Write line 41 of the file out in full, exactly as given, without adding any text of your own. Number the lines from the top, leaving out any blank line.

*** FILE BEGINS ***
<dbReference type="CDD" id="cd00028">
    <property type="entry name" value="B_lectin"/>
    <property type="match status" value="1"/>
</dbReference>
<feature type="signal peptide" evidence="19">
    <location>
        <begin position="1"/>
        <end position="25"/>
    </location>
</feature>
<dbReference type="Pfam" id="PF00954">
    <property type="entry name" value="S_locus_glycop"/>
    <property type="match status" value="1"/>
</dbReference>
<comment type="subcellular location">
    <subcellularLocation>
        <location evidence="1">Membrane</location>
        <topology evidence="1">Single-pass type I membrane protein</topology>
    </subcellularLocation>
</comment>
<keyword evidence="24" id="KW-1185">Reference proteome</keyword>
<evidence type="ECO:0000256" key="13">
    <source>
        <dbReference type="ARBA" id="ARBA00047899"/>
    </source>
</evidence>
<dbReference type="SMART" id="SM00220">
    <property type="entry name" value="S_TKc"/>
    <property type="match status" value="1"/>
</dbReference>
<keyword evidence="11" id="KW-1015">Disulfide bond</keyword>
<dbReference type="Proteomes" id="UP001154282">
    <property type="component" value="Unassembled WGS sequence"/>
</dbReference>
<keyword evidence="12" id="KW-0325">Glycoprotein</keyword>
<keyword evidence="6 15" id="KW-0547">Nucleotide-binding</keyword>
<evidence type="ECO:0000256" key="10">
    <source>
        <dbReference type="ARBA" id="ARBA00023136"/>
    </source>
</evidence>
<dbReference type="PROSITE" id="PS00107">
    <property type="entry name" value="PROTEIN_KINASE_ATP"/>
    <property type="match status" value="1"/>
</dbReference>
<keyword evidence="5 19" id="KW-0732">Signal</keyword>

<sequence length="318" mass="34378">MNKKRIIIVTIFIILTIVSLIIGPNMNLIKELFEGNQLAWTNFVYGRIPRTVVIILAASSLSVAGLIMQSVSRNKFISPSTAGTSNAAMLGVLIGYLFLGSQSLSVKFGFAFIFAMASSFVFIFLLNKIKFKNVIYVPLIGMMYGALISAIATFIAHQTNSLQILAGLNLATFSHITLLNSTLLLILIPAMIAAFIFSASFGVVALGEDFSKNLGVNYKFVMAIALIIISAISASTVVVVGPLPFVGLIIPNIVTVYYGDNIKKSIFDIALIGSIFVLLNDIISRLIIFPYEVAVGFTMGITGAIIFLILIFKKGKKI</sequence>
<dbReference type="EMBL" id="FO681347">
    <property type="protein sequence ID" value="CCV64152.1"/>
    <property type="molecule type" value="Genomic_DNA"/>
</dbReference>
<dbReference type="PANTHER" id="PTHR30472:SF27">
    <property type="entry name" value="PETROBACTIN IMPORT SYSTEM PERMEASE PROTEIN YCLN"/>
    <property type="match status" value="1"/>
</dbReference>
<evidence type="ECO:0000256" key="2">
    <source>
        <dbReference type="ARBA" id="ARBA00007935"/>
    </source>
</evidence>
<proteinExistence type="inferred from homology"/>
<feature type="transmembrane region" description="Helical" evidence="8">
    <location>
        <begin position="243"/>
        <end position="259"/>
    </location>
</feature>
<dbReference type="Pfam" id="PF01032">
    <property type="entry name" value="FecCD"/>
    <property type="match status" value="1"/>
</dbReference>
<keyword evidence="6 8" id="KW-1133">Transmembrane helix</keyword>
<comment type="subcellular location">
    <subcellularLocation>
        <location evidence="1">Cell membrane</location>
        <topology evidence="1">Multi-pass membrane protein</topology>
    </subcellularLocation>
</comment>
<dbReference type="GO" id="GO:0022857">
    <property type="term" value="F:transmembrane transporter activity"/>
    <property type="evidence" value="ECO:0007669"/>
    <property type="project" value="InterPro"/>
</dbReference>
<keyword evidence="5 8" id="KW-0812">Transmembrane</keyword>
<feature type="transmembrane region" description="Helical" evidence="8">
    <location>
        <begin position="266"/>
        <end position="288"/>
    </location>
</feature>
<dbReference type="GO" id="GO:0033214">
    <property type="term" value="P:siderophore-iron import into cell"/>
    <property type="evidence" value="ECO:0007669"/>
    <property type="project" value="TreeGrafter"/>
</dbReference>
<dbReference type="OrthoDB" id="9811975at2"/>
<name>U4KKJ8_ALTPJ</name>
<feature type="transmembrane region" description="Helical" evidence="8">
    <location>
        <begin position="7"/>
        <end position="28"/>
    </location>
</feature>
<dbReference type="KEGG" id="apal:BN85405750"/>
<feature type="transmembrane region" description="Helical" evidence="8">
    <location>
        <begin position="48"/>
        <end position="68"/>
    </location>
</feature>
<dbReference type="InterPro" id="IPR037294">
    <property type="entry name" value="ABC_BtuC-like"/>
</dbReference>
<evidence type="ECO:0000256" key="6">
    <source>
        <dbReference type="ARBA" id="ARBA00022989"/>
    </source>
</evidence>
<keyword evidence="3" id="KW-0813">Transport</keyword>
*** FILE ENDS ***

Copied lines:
</evidence>